Divots are something every golfer should look into in order to ensure they are making proper ball contact. But what exactly should a divot look like and why does it have to be in front of the ball? This article is on hand to breakdown everything you need to know about golf divots.
Why Are Divots Important In Golf?
Divots are important in golf because they allow you to make sure you are making proper contact with the golf ball.
When a divot is taken in front of the ball it ensures that you are making ball and then turf contact. The low point of your swing should not actually be where the ball is. But rather an inch or two in front of it.
That all being said divots are not mandatory in order to hit a good shot. The vast majority of players on the tour will always take a divot after the ball when hitting their irons. But there are exceptions such as Steve Striker who makes solid contact with the ball but never takes a divot.
Why are there no divot with my irons?
If the are no divots when you take you iron shots that likely means you club is bottoming out too high. What we mean by this is, your club path is not reaching a low enough point at the bottom of your swing.
This is not the case with everyone, but if you are not taking divots it is likely you are hitting your golf ball thin. This will result in a lower ball flight, less backspin, and very inconsistent distance from your clubs.
There are several common issues that lead to not taking divots with your irons. These include: lifting up your upper body while swinging, as well as, failing to transition your weight to your front foot.
Those are both common occurrences that are often the cause of this issue. For the best results you likely want to book a lesson so you can determine what exactly you are doing incorrectly in your swing.
Why is my divot behind the ball?
If your divot is behind the ball after your swing is completed you are likely dealing with a weighting issue.
There can be many different factors that lead to hitting a golf shot “fat” or hitting behind the ball. But the most common for high handicap golfers is that they are failing to properly transfer their weight throughout their swing.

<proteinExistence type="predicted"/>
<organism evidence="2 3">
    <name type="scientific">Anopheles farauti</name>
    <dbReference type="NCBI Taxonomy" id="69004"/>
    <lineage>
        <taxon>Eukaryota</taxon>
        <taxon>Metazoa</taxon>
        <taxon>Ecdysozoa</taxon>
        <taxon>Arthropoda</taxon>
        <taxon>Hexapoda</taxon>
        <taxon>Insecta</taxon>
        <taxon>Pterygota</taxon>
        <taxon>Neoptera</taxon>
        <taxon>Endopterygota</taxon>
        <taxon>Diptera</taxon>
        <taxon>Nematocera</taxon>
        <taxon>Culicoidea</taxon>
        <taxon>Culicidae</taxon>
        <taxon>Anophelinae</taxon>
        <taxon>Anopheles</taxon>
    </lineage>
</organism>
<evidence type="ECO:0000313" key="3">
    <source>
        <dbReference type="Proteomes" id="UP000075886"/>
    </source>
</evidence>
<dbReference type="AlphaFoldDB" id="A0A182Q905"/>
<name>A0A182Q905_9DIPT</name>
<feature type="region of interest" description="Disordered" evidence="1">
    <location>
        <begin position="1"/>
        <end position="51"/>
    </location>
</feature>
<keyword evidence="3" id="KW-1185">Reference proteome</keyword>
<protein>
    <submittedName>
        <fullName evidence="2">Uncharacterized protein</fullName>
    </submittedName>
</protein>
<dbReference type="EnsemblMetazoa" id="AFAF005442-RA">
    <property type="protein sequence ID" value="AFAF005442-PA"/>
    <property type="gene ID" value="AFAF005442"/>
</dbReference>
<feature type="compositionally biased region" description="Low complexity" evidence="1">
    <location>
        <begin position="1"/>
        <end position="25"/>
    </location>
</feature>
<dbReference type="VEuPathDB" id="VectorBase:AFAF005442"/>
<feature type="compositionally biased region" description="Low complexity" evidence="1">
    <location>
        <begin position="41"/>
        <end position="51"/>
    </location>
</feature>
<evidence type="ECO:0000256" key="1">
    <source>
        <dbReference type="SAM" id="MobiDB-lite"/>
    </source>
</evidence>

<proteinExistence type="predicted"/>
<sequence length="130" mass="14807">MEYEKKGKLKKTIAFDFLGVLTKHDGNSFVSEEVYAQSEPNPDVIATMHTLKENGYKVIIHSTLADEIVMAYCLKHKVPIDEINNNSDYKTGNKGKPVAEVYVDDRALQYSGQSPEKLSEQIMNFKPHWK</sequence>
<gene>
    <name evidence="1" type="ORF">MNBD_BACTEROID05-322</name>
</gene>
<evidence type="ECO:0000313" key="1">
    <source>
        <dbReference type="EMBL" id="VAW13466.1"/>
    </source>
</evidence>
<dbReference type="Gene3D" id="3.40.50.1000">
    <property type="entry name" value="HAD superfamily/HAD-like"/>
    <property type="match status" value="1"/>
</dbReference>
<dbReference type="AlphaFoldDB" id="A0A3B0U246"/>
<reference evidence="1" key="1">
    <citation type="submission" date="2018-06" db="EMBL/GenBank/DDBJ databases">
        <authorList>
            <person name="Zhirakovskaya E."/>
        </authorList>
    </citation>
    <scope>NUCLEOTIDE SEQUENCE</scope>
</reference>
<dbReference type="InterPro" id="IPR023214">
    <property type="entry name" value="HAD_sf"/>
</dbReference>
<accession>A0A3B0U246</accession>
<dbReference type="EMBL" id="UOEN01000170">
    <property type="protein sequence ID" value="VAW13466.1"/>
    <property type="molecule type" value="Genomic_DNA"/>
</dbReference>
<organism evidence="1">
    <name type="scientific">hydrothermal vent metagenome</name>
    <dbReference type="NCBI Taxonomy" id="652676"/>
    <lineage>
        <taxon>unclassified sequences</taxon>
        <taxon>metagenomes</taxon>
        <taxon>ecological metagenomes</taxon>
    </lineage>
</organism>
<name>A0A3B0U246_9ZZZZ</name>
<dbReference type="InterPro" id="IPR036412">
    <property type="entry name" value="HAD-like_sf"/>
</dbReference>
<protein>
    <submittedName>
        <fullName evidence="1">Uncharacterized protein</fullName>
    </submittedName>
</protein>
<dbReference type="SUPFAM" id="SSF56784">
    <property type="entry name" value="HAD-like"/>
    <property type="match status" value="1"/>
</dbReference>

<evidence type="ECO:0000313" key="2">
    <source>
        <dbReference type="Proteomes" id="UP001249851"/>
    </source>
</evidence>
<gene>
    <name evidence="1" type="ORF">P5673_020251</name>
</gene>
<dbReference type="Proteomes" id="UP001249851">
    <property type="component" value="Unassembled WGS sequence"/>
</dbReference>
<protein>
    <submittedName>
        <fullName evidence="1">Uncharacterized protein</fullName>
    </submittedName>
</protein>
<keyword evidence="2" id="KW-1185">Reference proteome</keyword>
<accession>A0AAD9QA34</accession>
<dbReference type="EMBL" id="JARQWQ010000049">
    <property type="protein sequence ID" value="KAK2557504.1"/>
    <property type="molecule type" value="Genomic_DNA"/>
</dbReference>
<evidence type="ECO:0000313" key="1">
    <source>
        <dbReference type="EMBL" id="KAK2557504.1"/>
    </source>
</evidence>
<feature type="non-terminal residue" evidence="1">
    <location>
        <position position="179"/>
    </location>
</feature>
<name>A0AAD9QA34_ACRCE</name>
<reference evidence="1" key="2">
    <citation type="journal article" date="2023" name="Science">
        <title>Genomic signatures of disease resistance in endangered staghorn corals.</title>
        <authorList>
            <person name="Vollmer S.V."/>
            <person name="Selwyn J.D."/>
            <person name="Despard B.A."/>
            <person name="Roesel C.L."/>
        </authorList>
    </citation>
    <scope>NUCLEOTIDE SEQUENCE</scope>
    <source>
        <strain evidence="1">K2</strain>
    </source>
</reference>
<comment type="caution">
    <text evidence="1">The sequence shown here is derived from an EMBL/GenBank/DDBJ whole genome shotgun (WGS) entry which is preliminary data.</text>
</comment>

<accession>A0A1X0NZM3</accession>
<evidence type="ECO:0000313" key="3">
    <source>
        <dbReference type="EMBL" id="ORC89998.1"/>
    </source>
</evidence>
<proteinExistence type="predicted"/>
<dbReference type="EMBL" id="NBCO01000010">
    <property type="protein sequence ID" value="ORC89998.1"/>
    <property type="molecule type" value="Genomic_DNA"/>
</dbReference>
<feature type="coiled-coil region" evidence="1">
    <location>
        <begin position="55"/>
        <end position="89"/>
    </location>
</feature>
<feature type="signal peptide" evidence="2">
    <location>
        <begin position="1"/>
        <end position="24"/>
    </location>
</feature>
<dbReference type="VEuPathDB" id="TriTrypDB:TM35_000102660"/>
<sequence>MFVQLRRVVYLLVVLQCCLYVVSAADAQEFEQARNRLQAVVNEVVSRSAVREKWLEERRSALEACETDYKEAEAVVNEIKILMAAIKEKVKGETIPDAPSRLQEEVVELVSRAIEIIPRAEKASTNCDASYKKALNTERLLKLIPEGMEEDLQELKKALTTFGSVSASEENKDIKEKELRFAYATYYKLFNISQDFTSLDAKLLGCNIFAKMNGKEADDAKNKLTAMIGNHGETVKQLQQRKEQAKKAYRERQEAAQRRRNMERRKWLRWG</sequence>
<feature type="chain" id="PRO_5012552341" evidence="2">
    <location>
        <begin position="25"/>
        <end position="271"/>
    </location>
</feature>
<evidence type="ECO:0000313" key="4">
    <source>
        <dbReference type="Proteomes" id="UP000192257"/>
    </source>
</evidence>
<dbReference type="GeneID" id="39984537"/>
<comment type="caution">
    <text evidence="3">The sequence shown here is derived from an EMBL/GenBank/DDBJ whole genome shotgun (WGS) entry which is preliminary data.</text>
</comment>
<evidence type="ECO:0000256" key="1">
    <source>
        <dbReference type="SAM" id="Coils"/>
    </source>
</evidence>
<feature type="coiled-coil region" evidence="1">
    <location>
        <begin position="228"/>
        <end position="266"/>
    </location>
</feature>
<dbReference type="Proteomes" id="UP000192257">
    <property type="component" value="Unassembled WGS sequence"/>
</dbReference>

Throughout your golf swing, you want to transfer some of your weight from your back foot to your front foot. Hint: if you hit the ball and find yourself standing on your back foot like a baseball player that just hit a home run then you are not transferring your weight correctly.
Where should my divot point?
When making divots with your swing you ideally would like the divot to point towards your target.
This is because you divot should align with your swing path. Unless you are hitting a draw or fade your ball should travel in the same direction as you swing path.
This means that so long as you have your swing path properly aligned you should find your divot should point to where you are aiming with your club.
What is divot stomping?
Though divot stomping sounds like it refers to golf. This term is typically used when referring to stomping the divots on a polo field. The divots are created by the horses running throughout the game.
Though many golfers do fix divots by placing the grass they removed back into the divot and then stepping on it to secure it in place. This process can sometimes be referred to as divot stomping as well.
What Are Divot Tools Used For
Divot tools are small golf accessories that are used in order to fix divots and ball marks on the course.
This tool typically has two metal prongs that sink into the ground. Which are then used to pull the ground around the divot or ball mark in order to fix the hole.
How To Use Divot Tools
Most commonly divot tools are used to repair ball marks that occur when a ball lands on the green.
The way to most effectively use your divot tool to fix your ball markings is by placing the divot repair tool into the ground around the edge of the ball mark.
You are going to want to push the divot tool forward in order to move more earth back into the spot of the ball mark. You are going to want to do this along the entire exterior of the ball mark. Continue until the ball mark is smoothed over.
Can You Take A Divot On The Green
No there are no situations in which you should take a divot are the green. There are times when high-level golfers use wedges on the green on the odd occasion. But even in these situations, the golfers will be sure to not take a divot.
It is important to distinguish ball marks from divots. If you shot lands on the green and makes a mark this is perfectly okay. This is a ball mark and not a divot and can be fixed in only a few seconds.
Conclusion Understanding Divots In Golf
We hope you enjoyed our guide to understanding divots in golf. If you have any questions regarding divots in golf or any of the questions we answered in this article then feel free to reach out in the comments below.
Hi I’m Nate, I’ve been golfing for over fifteen years but more importantly, I’ve owned several Amazon and eCommerce businesses. I’m able to use my behind the scene knowledge to help golfers find the best and most trusted products when online shopping.